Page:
Frederick Perrin

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Frederic (Frederick) Perrin (5 December 1815 – 27 January 1889) was an American chess master.

Born in London, descended from a Swiss family, he came to the United States in 1845. He played twice in the American Chess Congress at New York 1857 (Paul Morphy won)[1] and Chicago 1874 (George Henry Mackenzie won).[2] He participated several times in the New York Chess Club Tournament, winning in 1859.[3]

Perrin had been professor of languages at Princeton College. A fine linguist, he had mastered French and German and was very fluent in English. In the 1850s he was president of the New York Chess Club. In later years he was an honorary member of the Brooklyn Chess Club where he defeated McKenzie in a game a few weeks before his death. He died of pneumonia at home at the corner of Pacific Street and Flatbush Avenue after a three-week illness. Reportedly his last words were "Doctor, I am puzzled over that last move of mine."[4]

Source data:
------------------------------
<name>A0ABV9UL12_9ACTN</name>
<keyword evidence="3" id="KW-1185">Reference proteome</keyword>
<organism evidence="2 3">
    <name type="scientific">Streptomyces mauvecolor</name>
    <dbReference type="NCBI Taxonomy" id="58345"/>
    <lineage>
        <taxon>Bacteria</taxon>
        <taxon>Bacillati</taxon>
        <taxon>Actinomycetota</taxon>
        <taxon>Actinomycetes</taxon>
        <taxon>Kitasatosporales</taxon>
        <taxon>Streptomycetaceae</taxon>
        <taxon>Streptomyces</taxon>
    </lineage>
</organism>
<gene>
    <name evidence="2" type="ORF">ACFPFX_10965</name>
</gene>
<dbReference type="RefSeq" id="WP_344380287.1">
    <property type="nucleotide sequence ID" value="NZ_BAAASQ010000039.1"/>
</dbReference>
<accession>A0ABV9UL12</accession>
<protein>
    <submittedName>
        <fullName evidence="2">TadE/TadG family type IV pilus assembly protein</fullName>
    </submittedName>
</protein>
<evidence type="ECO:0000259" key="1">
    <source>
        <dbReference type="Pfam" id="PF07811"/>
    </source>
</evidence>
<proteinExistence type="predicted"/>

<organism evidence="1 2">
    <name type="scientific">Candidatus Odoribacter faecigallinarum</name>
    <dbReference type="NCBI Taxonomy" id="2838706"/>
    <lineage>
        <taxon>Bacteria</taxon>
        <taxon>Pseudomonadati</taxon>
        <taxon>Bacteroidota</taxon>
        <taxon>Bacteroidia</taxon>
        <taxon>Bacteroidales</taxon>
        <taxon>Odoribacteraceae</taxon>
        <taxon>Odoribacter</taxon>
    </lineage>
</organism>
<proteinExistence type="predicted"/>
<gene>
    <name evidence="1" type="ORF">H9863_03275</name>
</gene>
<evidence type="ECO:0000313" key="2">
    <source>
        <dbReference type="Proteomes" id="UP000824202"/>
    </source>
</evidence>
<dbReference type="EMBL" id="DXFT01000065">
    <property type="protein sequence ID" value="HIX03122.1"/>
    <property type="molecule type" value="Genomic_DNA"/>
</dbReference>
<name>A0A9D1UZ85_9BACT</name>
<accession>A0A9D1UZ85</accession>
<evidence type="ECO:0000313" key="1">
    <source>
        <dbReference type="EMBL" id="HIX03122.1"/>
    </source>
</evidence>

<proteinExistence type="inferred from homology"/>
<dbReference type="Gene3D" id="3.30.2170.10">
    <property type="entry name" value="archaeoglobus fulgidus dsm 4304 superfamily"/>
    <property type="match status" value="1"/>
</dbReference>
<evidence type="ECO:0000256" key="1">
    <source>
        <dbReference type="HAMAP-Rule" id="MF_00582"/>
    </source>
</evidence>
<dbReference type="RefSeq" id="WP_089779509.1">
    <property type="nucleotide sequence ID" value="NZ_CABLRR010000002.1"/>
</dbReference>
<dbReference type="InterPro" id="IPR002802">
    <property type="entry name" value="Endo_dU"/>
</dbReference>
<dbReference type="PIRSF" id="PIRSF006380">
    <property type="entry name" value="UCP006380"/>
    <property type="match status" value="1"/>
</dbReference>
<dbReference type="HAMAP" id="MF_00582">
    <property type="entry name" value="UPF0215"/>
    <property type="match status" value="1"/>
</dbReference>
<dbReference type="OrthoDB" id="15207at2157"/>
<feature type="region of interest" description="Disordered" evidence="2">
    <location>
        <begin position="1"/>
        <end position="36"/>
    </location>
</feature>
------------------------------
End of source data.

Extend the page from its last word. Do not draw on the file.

References[edit]

  1. ^ 1st American Chess Congress
  2. ^ A–Z Chess
  3. ^ Edo Historical Chess Ratings – Perrin, Frederic
  4. ^ "Death of a noted chess player", The Brooklyn Daily Eagle, 49 (27), p. 1, January 28, 1889 

External links[edit]